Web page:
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1. The Power of Encounters 2. Algorithmic fairness in online decision-making

Series: CSA Golden Jubilee Frontier Lecture Series

Speaker: 1. Prof. Peter Druschel Director Max Planck Institute for Software Systems 2. Prof. Avrim Blum Professor and Chief Academic Officer. Toyota Technological Institute at Chicago (TTIC) Chicago, USA

Date/Time: Jan 29 15:00:00

Location: Faculty Hall, Indian Institute of Science

Faculty Advisor:

1. A secure encounter is an agreement by two anonymous devices to have met at a given time and place. An associated shared secret enables the devices to subsequently confirm their encounter and communicate securely. In this talk, I will sketch how this simple idea enables fascinating new forms of privacy-preserving, contextual, secure communication among personal and IoT devices, and enables users to produce selective evidence of their personhood and physical whereabouts. Encounters enable powerful forms of secure group communication among devices connected by chains of encounters, subject to spatial, temporal, and causality constraints. Applications range from connecting event attendees and virtual guest books to disseminating targeted health risk warnings, soliciting information and witnesses related to an incident, and tracing missing persons, all while maintaining users’ privacy. Encounters also enable selective proofs of device (co-)location at a given time and place. Finally, encounters can provide evidence of a unique physical trajectory, which suggests a human user and promises a new defense to Sybil attacks. 2. There is growing concern about fairness in algorithmic decision making: Are algorithmic decisions treating different groups fairly? How can we make them fairer? What do we even mean by fair? In this talk I will discuss some of our work on this topic, focusing on the setting of online decision making. For instance, a classic result states that given a collection of predictors, one can adaptively combine them to perform nearly as well as the best of those predictors in hindsight (achieve “no regret”) without any stochastic assumptions. Can one extend this guarantee so that if the predictors are themselves fair (according to a given definition), then the overall combination is fair as well (according to the same definition)? I will discuss this and other issues. This is joint work with Suriya Gunasekar, Thodoris Lykouris, and Nati Srebro.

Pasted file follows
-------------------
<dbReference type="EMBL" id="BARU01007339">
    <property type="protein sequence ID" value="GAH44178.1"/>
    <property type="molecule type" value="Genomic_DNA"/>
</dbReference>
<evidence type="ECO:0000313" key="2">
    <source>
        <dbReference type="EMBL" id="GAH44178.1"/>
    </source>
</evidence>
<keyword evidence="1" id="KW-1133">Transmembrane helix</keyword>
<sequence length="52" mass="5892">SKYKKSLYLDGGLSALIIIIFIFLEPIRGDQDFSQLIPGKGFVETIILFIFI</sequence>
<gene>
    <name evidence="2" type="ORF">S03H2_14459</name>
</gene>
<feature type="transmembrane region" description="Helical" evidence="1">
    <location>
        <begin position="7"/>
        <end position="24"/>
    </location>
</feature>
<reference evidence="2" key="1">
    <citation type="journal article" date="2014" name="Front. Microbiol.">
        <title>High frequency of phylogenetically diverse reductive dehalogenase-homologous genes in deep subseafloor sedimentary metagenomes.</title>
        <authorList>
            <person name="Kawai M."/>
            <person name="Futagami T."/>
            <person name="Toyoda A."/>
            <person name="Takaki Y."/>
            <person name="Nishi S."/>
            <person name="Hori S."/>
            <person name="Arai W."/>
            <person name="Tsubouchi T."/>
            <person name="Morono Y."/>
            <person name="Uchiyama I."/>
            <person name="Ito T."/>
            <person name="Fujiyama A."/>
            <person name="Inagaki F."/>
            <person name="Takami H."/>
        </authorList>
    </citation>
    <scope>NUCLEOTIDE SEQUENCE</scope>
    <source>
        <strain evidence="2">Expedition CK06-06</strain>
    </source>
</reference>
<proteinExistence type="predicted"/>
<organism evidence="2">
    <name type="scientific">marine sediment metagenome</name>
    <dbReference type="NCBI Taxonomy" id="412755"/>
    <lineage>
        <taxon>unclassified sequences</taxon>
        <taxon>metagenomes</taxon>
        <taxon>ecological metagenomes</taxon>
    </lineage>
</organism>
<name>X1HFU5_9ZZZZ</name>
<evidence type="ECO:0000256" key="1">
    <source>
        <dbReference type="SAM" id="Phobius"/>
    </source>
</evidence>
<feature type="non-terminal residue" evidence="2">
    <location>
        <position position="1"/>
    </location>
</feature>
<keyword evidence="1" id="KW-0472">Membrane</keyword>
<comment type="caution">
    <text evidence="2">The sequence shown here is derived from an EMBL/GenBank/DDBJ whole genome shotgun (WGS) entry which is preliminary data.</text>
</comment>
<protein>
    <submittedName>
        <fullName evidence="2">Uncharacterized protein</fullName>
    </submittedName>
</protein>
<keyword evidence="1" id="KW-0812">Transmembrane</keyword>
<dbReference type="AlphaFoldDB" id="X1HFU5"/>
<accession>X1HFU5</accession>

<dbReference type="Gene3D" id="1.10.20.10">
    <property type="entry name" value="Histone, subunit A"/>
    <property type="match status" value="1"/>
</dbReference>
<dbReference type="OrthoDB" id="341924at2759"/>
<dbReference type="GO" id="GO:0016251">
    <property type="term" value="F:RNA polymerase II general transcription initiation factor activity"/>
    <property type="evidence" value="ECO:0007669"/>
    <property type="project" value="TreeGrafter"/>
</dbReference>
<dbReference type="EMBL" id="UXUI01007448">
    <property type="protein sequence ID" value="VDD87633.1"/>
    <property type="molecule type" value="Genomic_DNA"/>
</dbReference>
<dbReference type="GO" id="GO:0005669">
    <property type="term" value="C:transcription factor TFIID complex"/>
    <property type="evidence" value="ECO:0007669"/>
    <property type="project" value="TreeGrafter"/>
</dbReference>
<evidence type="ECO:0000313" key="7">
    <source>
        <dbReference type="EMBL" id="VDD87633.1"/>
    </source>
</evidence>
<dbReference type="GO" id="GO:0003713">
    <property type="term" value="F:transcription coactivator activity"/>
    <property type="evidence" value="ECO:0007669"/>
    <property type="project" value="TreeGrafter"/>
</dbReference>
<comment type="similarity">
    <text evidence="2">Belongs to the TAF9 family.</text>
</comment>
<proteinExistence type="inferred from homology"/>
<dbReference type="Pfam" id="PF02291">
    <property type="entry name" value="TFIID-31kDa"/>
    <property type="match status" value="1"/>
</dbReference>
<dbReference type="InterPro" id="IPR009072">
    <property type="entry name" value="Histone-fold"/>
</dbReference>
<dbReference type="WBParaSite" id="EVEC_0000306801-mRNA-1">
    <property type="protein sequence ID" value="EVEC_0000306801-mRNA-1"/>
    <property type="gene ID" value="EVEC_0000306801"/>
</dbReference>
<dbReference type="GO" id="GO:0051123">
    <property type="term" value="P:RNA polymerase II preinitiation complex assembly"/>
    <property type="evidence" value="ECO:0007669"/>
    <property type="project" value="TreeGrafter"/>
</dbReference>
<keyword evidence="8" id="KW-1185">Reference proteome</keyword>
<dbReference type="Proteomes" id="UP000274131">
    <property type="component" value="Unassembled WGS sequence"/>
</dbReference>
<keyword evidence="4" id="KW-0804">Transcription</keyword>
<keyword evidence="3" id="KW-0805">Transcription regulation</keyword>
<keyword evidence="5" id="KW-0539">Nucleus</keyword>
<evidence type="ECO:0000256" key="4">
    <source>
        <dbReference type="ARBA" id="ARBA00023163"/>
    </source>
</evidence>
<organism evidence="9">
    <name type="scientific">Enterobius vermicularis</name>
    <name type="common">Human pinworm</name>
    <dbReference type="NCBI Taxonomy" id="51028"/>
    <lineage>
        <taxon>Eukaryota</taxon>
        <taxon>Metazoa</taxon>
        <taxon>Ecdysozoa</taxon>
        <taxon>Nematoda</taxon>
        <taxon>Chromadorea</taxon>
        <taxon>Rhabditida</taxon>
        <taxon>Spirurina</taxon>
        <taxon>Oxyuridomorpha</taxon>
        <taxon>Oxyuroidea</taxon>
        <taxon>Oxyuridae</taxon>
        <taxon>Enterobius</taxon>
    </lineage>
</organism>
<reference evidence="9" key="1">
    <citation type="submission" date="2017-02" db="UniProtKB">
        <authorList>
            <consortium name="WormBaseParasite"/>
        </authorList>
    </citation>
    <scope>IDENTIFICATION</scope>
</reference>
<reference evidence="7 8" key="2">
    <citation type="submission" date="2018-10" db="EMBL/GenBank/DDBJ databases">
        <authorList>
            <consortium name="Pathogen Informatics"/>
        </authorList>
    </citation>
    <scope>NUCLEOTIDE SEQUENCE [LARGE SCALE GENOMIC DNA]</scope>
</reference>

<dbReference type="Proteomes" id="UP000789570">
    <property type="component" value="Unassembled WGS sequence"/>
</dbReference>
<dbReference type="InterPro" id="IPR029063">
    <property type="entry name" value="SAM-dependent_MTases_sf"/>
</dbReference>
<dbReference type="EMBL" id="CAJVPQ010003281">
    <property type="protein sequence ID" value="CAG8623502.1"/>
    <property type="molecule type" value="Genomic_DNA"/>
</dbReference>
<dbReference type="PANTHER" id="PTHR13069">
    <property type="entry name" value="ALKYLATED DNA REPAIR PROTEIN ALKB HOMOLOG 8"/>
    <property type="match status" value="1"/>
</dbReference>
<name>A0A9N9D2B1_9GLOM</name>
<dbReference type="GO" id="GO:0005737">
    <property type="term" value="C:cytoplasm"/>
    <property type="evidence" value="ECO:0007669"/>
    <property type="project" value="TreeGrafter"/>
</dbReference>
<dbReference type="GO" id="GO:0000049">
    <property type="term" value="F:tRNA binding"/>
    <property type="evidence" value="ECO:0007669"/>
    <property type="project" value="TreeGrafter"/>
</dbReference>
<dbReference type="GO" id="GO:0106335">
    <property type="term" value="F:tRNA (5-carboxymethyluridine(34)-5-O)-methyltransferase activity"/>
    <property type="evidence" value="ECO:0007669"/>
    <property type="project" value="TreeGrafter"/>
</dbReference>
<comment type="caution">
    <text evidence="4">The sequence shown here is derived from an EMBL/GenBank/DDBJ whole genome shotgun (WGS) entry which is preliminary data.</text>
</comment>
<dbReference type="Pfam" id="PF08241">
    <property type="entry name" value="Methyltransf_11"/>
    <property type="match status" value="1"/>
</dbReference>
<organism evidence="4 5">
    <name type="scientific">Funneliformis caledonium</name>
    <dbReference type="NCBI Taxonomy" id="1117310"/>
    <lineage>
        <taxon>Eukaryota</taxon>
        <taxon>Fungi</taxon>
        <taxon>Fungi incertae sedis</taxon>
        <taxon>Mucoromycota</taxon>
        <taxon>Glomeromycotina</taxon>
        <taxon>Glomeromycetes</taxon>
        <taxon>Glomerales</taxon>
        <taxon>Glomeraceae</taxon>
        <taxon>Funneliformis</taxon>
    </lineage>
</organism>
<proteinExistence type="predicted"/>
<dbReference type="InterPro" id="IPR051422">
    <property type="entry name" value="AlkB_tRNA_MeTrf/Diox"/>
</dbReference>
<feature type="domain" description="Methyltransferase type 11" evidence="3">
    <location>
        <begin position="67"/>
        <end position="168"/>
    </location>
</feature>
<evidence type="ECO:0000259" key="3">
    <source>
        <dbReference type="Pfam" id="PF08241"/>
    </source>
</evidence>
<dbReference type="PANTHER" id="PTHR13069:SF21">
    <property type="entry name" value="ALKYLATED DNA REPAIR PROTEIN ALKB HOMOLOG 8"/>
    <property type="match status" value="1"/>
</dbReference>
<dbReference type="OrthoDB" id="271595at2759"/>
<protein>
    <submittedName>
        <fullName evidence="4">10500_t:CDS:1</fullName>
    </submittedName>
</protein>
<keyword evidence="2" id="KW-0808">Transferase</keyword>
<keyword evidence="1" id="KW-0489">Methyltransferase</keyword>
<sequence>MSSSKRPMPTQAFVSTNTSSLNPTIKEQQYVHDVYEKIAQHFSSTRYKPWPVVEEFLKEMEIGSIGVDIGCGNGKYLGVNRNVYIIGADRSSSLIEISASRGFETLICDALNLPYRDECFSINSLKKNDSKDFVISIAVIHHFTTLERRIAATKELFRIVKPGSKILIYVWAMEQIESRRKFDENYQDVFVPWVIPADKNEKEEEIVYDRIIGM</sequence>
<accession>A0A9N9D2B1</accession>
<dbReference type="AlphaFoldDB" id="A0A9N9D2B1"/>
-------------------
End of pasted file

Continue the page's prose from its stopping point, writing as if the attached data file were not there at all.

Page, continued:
Speaker Bio:
1. Peter Druschel is the founding director of the Max Planck Institute for Software Systems (MPI-SWS) and Associate Chair of the Chemistry, Physics, and Technology Section of the Max Planck Society in Germany. Previously, he was a Professor of Computer Science and Electrical and Computer Engineering at Rice University in Houston, Texas. His research interests include distributed systems, mobile systems, privacy and compliance. He is the recipient of an NSF CAREER Award, an Alfred P. Sloan Fellowship, the ACM SIGOPS Mark Weiser Award, a Microsoft Research Outstanding Collaborator Award, and the EuroSys Lifetime Achievement Award. Peter is a member of Academia Europaea and the German Academy of Sciences Leopoldina. 2. Avrim Blum received his BS, MS, and PhD from MIT in 1987, 1989, and 1991 respectively. He then served on the faculty in the Computer Science Department at Carnegie Mellon University from 1992 to 2017. In 2017 he joined the Toyota Technological Institute at Chicago as Chief Academic Officer. Prof. Blum’s main research interests are in Theoretical Computer Science and Machine Learning, including Machine Learning Theory, Approximation Algorithms, Algorithmic Game Theory, and Database Privacy, as well as connections among them. Some current specific interests include multi-agent learning, multi-task learning, semi-supervised learning, and the design of incentive systems. He is also known for his past work in AI Planning. Prof. Blum has served as Program Chair for the IEEE Symposium on Foundations of Computer Science (FOCS), the Innovations in Theoretical Computer Science Conference (ITCS), and the Conference on Learning Theory (COLT). He has served as Chair of the ACM SIGACT Committee for the Advancement of Theoretical Computer Science and on the SIGACT Executive Committee. Prof. Blum is recipient of the AI Journal Classic Paper Award, the ICML/COLT 10-Year Best Paper Award, the Sloan Fellowship, the NSF National Young Investigator Award, and the Herbert Simon Teaching Award, and he is a Fellow of the ACM.

Host Faculty: Prof. Shalabh Bhatnagar